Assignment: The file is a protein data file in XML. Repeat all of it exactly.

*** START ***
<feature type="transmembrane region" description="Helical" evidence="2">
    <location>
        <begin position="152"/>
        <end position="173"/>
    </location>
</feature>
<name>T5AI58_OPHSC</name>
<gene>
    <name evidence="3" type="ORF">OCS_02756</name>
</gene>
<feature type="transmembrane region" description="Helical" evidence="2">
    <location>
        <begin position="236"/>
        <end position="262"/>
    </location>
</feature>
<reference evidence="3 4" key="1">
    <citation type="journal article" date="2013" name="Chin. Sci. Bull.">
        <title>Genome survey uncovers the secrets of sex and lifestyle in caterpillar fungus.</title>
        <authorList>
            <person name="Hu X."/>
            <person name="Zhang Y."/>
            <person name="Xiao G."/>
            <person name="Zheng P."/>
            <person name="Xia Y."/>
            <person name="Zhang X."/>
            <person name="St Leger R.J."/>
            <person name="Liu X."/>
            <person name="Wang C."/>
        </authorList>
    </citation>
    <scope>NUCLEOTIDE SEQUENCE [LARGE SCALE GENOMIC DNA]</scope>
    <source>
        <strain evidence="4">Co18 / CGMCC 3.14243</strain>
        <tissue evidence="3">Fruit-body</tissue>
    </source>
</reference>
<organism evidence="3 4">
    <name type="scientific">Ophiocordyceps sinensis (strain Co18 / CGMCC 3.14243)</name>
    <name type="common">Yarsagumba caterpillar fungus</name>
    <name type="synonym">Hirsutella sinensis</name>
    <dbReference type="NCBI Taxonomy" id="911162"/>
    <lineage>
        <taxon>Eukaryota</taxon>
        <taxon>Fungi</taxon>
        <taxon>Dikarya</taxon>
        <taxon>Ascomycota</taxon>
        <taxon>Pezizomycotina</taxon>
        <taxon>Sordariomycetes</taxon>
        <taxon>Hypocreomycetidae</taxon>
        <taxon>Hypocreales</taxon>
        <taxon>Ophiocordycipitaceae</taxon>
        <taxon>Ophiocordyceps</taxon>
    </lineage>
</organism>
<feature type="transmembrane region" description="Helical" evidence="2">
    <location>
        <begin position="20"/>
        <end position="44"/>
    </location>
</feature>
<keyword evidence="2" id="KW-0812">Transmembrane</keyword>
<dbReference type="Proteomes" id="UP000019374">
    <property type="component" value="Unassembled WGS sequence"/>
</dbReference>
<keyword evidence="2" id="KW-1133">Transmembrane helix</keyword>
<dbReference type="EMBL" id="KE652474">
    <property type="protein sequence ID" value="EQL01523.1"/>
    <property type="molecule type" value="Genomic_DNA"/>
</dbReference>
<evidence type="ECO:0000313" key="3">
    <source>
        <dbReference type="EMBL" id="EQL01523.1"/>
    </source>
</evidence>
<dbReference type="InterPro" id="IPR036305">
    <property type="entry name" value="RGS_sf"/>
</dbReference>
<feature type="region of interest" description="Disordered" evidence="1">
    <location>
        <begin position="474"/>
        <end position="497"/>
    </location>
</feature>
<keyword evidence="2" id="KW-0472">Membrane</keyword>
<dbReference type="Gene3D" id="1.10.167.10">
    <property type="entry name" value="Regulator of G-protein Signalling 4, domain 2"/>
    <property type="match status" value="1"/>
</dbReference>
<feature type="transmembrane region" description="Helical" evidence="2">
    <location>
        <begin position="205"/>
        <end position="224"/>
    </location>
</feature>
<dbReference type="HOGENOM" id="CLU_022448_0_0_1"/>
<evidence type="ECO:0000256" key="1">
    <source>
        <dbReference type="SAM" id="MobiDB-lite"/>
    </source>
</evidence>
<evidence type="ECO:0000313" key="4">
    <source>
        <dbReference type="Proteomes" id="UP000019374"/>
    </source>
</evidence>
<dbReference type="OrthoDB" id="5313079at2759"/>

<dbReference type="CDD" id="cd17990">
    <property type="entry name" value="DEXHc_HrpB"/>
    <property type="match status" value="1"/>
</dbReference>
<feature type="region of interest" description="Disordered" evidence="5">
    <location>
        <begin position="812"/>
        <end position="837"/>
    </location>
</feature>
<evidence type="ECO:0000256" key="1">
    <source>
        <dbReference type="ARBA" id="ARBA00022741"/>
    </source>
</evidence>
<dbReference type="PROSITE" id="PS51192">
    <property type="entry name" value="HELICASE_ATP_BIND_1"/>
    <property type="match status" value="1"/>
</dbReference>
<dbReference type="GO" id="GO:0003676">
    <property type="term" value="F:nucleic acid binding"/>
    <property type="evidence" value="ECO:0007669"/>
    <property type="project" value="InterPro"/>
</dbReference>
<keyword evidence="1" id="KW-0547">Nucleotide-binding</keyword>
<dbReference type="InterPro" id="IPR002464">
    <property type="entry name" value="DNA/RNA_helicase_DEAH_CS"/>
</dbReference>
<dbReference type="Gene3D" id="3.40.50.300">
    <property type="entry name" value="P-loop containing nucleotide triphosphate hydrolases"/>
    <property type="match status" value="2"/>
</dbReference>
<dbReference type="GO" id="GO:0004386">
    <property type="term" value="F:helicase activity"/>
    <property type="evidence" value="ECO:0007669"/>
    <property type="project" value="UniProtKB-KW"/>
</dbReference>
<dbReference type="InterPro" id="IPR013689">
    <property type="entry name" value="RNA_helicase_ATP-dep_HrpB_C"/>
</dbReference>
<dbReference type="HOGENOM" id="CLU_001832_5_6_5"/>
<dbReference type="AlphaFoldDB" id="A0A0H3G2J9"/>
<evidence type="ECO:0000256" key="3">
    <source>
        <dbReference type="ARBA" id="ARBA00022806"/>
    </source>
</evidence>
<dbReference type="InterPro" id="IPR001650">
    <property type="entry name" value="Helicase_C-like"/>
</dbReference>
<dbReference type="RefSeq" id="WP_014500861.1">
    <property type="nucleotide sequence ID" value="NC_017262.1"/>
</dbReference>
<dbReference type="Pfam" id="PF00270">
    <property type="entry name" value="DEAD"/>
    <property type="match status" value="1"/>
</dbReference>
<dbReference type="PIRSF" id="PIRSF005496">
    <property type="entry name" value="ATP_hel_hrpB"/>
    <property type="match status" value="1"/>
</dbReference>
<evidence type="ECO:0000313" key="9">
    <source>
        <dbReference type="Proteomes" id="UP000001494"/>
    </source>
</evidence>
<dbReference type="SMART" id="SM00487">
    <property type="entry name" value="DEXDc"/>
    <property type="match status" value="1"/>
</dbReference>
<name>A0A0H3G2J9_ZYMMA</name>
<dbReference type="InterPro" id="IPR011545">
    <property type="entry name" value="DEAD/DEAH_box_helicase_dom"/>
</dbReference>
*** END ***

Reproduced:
<feature type="transmembrane region" description="Helical" evidence="2">
    <location>
        <begin position="152"/>
        <end position="173"/>
    </location>
</feature>
<name>T5AI58_OPHSC</name>
<gene>
    <name evidence="3" type="ORF">OCS_02756</name>
</gene>
<feature type="transmembrane region" description="Helical" evidence="2">
    <location>
        <begin position="236"/>
        <end position="262"/>
    </location>
</feature>
<reference evidence="3 4" key="1">
    <citation type="journal article" date="2013" name="Chin. Sci. Bull.">
        <title>Genome survey uncovers the secrets of sex and lifestyle in caterpillar fungus.</title>
        <authorList>
            <person name="Hu X."/>
            <person name="Zhang Y."/>
            <person name="Xiao G."/>
            <person name="Zheng P."/>
            <person name="Xia Y."/>
            <person name="Zhang X."/>
            <person name="St Leger R.J."/>
            <person name="Liu X."/>
            <person name="Wang C."/>
        </authorList>
    </citation>
    <scope>NUCLEOTIDE SEQUENCE [LARGE SCALE GENOMIC DNA]</scope>
    <source>
        <strain evidence="4">Co18 / CGMCC 3.14243</strain>
        <tissue evidence="3">Fruit-body</tissue>
    </source>
</reference>
<organism evidence="3 4">
    <name type="scientific">Ophiocordyceps sinensis (strain Co18 / CGMCC 3.14243)</name>
    <name type="common">Yarsagumba caterpillar fungus</name>
    <name type="synonym">Hirsutella sinensis</name>
    <dbReference type="NCBI Taxonomy" id="911162"/>
    <lineage>
        <taxon>Eukaryota</taxon>
        <taxon>Fungi</taxon>
        <taxon>Dikarya</taxon>
        <taxon>Ascomycota</taxon>
        <taxon>Pezizomycotina</taxon>
        <taxon>Sordariomycetes</taxon>
        <taxon>Hypocreomycetidae</taxon>
        <taxon>Hypocreales</taxon>
        <taxon>Ophiocordycipitaceae</taxon>
        <taxon>Ophiocordyceps</taxon>
    </lineage>
</organism>
<feature type="transmembrane region" description="Helical" evidence="2">
    <location>
        <begin position="20"/>
        <end position="44"/>
    </location>
</feature>
<keyword evidence="2" id="KW-0812">Transmembrane</keyword>
<dbReference type="Proteomes" id="UP000019374">
    <property type="component" value="Unassembled WGS sequence"/>
</dbReference>
<keyword evidence="2" id="KW-1133">Transmembrane helix</keyword>
<dbReference type="EMBL" id="KE652474">
    <property type="protein sequence ID" value="EQL01523.1"/>
    <property type="molecule type" value="Genomic_DNA"/>
</dbReference>
<evidence type="ECO:0000313" key="3">
    <source>
        <dbReference type="EMBL" id="EQL01523.1"/>
    </source>
</evidence>
<dbReference type="InterPro" id="IPR036305">
    <property type="entry name" value="RGS_sf"/>
</dbReference>
<feature type="region of interest" description="Disordered" evidence="1">
    <location>
        <begin position="474"/>
        <end position="497"/>
    </location>
</feature>
<keyword evidence="2" id="KW-0472">Membrane</keyword>
<dbReference type="Gene3D" id="1.10.167.10">
    <property type="entry name" value="Regulator of G-protein Signalling 4, domain 2"/>
    <property type="match status" value="1"/>
</dbReference>
<feature type="transmembrane region" description="Helical" evidence="2">
    <location>
        <begin position="205"/>
        <end position="224"/>
    </location>
</feature>
<dbReference type="HOGENOM" id="CLU_022448_0_0_1"/>
<evidence type="ECO:0000256" key="1">
    <source>
        <dbReference type="SAM" id="MobiDB-lite"/>
    </source>
</evidence>
<evidence type="ECO:0000313" key="4">
    <source>
        <dbReference type="Proteomes" id="UP000019374"/>
    </source>
</evidence>
<dbReference type="OrthoDB" id="5313079at2759"/>

<dbReference type="CDD" id="cd17990">
    <property type="entry name" value="DEXHc_HrpB"/>
    <property type="match status" value="1"/>
</dbReference>
<feature type="region of interest" description="Disordered" evidence="5">
    <location>
        <begin position="812"/>
        <end position="837"/>
    </location>
</feature>
<evidence type="ECO:0000256" key="1">
    <source>
        <dbReference type="ARBA" id="ARBA00022741"/>
    </source>
</evidence>
<dbReference type="PROSITE" id="PS51192">
    <property type="entry name" value="HELICASE_ATP_BIND_1"/>
    <property type="match status" value="1"/>
</dbReference>
<dbReference type="GO" id="GO:0003676">
    <property type="term" value="F:nucleic acid binding"/>
    <property type="evidence" value="ECO:0007669"/>
    <property type="project" value="InterPro"/>
</dbReference>
<keyword evidence="1" id="KW-0547">Nucleotide-binding</keyword>
<dbReference type="InterPro" id="IPR002464">
    <property type="entry name" value="DNA/RNA_helicase_DEAH_CS"/>
</dbReference>
<dbReference type="Gene3D" id="3.40.50.300">
    <property type="entry name" value="P-loop containing nucleotide triphosphate hydrolases"/>
    <property type="match status" value="2"/>
</dbReference>
<dbReference type="GO" id="GO:0004386">
    <property type="term" value="F:helicase activity"/>
    <property type="evidence" value="ECO:0007669"/>
    <property type="project" value="UniProtKB-KW"/>
</dbReference>
<dbReference type="InterPro" id="IPR013689">
    <property type="entry name" value="RNA_helicase_ATP-dep_HrpB_C"/>
</dbReference>
<dbReference type="HOGENOM" id="CLU_001832_5_6_5"/>
<dbReference type="AlphaFoldDB" id="A0A0H3G2J9"/>
<evidence type="ECO:0000256" key="3">
    <source>
        <dbReference type="ARBA" id="ARBA00022806"/>
    </source>
</evidence>
<dbReference type="InterPro" id="IPR001650">
    <property type="entry name" value="Helicase_C-like"/>
</dbReference>
<dbReference type="RefSeq" id="WP_014500861.1">
    <property type="nucleotide sequence ID" value="NC_017262.1"/>
</dbReference>
<dbReference type="Pfam" id="PF00270">
    <property type="entry name" value="DEAD"/>
    <property type="match status" value="1"/>
</dbReference>
<dbReference type="PIRSF" id="PIRSF005496">
    <property type="entry name" value="ATP_hel_hrpB"/>
    <property type="match status" value="1"/>
</dbReference>
<evidence type="ECO:0000313" key="9">
    <source>
        <dbReference type="Proteomes" id="UP000001494"/>
    </source>
</evidence>
<dbReference type="SMART" id="SM00487">
    <property type="entry name" value="DEXDc"/>
    <property type="match status" value="1"/>
</dbReference>
<name>A0A0H3G2J9_ZYMMA</name>
<dbReference type="InterPro" id="IPR011545">
    <property type="entry name" value="DEAD/DEAH_box_helicase_dom"/>
</dbReference>